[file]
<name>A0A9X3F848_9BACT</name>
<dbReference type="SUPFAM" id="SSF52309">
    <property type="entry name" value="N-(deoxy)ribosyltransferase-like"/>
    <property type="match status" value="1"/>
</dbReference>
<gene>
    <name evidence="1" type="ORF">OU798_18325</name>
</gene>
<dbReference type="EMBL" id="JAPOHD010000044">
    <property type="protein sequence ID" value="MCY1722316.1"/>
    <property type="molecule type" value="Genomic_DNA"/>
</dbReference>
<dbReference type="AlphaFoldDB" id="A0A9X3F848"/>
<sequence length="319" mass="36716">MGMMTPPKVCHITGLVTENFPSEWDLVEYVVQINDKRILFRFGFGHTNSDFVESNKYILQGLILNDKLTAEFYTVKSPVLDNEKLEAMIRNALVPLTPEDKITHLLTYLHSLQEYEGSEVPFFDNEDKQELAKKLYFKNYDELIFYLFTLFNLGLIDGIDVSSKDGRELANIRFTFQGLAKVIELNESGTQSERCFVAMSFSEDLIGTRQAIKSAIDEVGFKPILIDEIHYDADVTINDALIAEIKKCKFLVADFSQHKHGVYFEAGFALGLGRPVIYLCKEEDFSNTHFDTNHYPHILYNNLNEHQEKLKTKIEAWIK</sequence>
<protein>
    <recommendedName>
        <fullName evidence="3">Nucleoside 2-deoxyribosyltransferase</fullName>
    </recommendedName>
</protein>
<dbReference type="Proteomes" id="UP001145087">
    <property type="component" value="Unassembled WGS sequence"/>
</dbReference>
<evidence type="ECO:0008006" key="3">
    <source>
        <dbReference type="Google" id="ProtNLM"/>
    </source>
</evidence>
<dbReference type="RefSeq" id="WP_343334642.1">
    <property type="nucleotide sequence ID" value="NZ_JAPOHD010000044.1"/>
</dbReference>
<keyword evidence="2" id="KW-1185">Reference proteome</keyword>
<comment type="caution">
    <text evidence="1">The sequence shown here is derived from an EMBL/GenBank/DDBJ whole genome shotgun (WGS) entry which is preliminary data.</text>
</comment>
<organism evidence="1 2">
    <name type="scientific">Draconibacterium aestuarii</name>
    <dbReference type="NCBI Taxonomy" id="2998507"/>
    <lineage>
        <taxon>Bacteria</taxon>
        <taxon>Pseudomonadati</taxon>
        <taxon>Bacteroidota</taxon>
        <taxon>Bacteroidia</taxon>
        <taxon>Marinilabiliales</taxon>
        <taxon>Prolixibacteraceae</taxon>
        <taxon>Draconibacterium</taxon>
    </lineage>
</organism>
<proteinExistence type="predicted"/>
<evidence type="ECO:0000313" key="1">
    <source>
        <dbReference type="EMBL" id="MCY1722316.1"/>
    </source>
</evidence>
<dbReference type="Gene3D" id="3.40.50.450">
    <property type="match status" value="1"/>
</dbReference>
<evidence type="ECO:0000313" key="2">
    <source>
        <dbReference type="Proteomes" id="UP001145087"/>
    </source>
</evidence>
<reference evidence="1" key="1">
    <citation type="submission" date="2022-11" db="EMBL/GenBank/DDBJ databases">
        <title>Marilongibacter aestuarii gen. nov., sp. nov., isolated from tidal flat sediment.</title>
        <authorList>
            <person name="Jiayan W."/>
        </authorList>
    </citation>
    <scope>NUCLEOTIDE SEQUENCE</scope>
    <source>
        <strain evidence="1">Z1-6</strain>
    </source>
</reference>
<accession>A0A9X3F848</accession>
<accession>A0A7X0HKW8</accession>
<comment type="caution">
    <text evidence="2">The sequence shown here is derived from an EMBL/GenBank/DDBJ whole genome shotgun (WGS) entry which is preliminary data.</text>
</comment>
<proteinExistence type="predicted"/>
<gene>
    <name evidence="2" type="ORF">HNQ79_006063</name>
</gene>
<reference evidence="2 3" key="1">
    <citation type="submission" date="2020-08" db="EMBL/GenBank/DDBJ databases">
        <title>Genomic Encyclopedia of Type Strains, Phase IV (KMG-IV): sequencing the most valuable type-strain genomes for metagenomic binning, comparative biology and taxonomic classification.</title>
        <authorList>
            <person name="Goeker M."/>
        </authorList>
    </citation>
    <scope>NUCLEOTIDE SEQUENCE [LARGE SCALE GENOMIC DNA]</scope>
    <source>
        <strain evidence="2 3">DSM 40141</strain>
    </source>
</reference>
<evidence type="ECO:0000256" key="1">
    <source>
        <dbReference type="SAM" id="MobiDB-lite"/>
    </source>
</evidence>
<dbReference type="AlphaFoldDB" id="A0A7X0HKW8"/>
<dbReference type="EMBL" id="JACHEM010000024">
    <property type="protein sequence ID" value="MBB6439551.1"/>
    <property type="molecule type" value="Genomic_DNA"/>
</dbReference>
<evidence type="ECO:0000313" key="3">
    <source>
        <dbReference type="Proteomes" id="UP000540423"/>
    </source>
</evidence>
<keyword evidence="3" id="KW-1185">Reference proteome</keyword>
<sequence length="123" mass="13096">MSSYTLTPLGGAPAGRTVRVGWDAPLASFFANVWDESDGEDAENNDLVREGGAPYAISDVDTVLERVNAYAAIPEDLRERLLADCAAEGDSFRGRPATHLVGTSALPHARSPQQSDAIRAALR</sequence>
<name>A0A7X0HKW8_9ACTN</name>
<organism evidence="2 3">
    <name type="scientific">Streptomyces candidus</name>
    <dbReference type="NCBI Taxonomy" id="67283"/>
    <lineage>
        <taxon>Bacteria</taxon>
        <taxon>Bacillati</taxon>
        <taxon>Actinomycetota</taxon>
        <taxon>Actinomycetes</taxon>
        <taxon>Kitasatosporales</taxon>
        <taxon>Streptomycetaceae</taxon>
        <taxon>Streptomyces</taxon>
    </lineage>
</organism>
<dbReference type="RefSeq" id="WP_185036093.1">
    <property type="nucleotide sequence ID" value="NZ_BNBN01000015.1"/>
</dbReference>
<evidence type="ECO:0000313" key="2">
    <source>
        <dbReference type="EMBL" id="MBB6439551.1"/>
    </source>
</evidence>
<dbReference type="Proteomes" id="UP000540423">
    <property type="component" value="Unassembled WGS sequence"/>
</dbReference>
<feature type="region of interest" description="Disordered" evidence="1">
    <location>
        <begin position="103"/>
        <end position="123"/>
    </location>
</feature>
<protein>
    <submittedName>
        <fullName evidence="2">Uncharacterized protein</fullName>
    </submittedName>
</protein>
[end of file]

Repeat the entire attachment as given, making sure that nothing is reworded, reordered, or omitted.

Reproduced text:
<name>A0A9X3F848_9BACT</name>
<dbReference type="SUPFAM" id="SSF52309">
    <property type="entry name" value="N-(deoxy)ribosyltransferase-like"/>
    <property type="match status" value="1"/>
</dbReference>
<gene>
    <name evidence="1" type="ORF">OU798_18325</name>
</gene>
<dbReference type="EMBL" id="JAPOHD010000044">
    <property type="protein sequence ID" value="MCY1722316.1"/>
    <property type="molecule type" value="Genomic_DNA"/>
</dbReference>
<dbReference type="AlphaFoldDB" id="A0A9X3F848"/>
<sequence length="319" mass="36716">MGMMTPPKVCHITGLVTENFPSEWDLVEYVVQINDKRILFRFGFGHTNSDFVESNKYILQGLILNDKLTAEFYTVKSPVLDNEKLEAMIRNALVPLTPEDKITHLLTYLHSLQEYEGSEVPFFDNEDKQELAKKLYFKNYDELIFYLFTLFNLGLIDGIDVSSKDGRELANIRFTFQGLAKVIELNESGTQSERCFVAMSFSEDLIGTRQAIKSAIDEVGFKPILIDEIHYDADVTINDALIAEIKKCKFLVADFSQHKHGVYFEAGFALGLGRPVIYLCKEEDFSNTHFDTNHYPHILYNNLNEHQEKLKTKIEAWIK</sequence>
<protein>
    <recommendedName>
        <fullName evidence="3">Nucleoside 2-deoxyribosyltransferase</fullName>
    </recommendedName>
</protein>
<dbReference type="Proteomes" id="UP001145087">
    <property type="component" value="Unassembled WGS sequence"/>
</dbReference>
<evidence type="ECO:0008006" key="3">
    <source>
        <dbReference type="Google" id="ProtNLM"/>
    </source>
</evidence>
<dbReference type="RefSeq" id="WP_343334642.1">
    <property type="nucleotide sequence ID" value="NZ_JAPOHD010000044.1"/>
</dbReference>
<keyword evidence="2" id="KW-1185">Reference proteome</keyword>
<comment type="caution">
    <text evidence="1">The sequence shown here is derived from an EMBL/GenBank/DDBJ whole genome shotgun (WGS) entry which is preliminary data.</text>
</comment>
<organism evidence="1 2">
    <name type="scientific">Draconibacterium aestuarii</name>
    <dbReference type="NCBI Taxonomy" id="2998507"/>
    <lineage>
        <taxon>Bacteria</taxon>
        <taxon>Pseudomonadati</taxon>
        <taxon>Bacteroidota</taxon>
        <taxon>Bacteroidia</taxon>
        <taxon>Marinilabiliales</taxon>
        <taxon>Prolixibacteraceae</taxon>
        <taxon>Draconibacterium</taxon>
    </lineage>
</organism>
<proteinExistence type="predicted"/>
<evidence type="ECO:0000313" key="1">
    <source>
        <dbReference type="EMBL" id="MCY1722316.1"/>
    </source>
</evidence>
<dbReference type="Gene3D" id="3.40.50.450">
    <property type="match status" value="1"/>
</dbReference>
<evidence type="ECO:0000313" key="2">
    <source>
        <dbReference type="Proteomes" id="UP001145087"/>
    </source>
</evidence>
<reference evidence="1" key="1">
    <citation type="submission" date="2022-11" db="EMBL/GenBank/DDBJ databases">
        <title>Marilongibacter aestuarii gen. nov., sp. nov., isolated from tidal flat sediment.</title>
        <authorList>
            <person name="Jiayan W."/>
        </authorList>
    </citation>
    <scope>NUCLEOTIDE SEQUENCE</scope>
    <source>
        <strain evidence="1">Z1-6</strain>
    </source>
</reference>
<accession>A0A9X3F848</accession>
<accession>A0A7X0HKW8</accession>
<comment type="caution">
    <text evidence="2">The sequence shown here is derived from an EMBL/GenBank/DDBJ whole genome shotgun (WGS) entry which is preliminary data.</text>
</comment>
<proteinExistence type="predicted"/>
<gene>
    <name evidence="2" type="ORF">HNQ79_006063</name>
</gene>
<reference evidence="2 3" key="1">
    <citation type="submission" date="2020-08" db="EMBL/GenBank/DDBJ databases">
        <title>Genomic Encyclopedia of Type Strains, Phase IV (KMG-IV): sequencing the most valuable type-strain genomes for metagenomic binning, comparative biology and taxonomic classification.</title>
        <authorList>
            <person name="Goeker M."/>
        </authorList>
    </citation>
    <scope>NUCLEOTIDE SEQUENCE [LARGE SCALE GENOMIC DNA]</scope>
    <source>
        <strain evidence="2 3">DSM 40141</strain>
    </source>
</reference>
<evidence type="ECO:0000256" key="1">
    <source>
        <dbReference type="SAM" id="MobiDB-lite"/>
    </source>
</evidence>
<dbReference type="AlphaFoldDB" id="A0A7X0HKW8"/>
<dbReference type="EMBL" id="JACHEM010000024">
    <property type="protein sequence ID" value="MBB6439551.1"/>
    <property type="molecule type" value="Genomic_DNA"/>
</dbReference>
<evidence type="ECO:0000313" key="3">
    <source>
        <dbReference type="Proteomes" id="UP000540423"/>
    </source>
</evidence>
<keyword evidence="3" id="KW-1185">Reference proteome</keyword>
<sequence length="123" mass="13096">MSSYTLTPLGGAPAGRTVRVGWDAPLASFFANVWDESDGEDAENNDLVREGGAPYAISDVDTVLERVNAYAAIPEDLRERLLADCAAEGDSFRGRPATHLVGTSALPHARSPQQSDAIRAALR</sequence>
<name>A0A7X0HKW8_9ACTN</name>
<organism evidence="2 3">
    <name type="scientific">Streptomyces candidus</name>
    <dbReference type="NCBI Taxonomy" id="67283"/>
    <lineage>
        <taxon>Bacteria</taxon>
        <taxon>Bacillati</taxon>
        <taxon>Actinomycetota</taxon>
        <taxon>Actinomycetes</taxon>
        <taxon>Kitasatosporales</taxon>
        <taxon>Streptomycetaceae</taxon>
        <taxon>Streptomyces</taxon>
    </lineage>
</organism>
<dbReference type="RefSeq" id="WP_185036093.1">
    <property type="nucleotide sequence ID" value="NZ_BNBN01000015.1"/>
</dbReference>
<evidence type="ECO:0000313" key="2">
    <source>
        <dbReference type="EMBL" id="MBB6439551.1"/>
    </source>
</evidence>
<dbReference type="Proteomes" id="UP000540423">
    <property type="component" value="Unassembled WGS sequence"/>
</dbReference>
<feature type="region of interest" description="Disordered" evidence="1">
    <location>
        <begin position="103"/>
        <end position="123"/>
    </location>
</feature>
<protein>
    <submittedName>
        <fullName evidence="2">Uncharacterized protein</fullName>
    </submittedName>
</protein>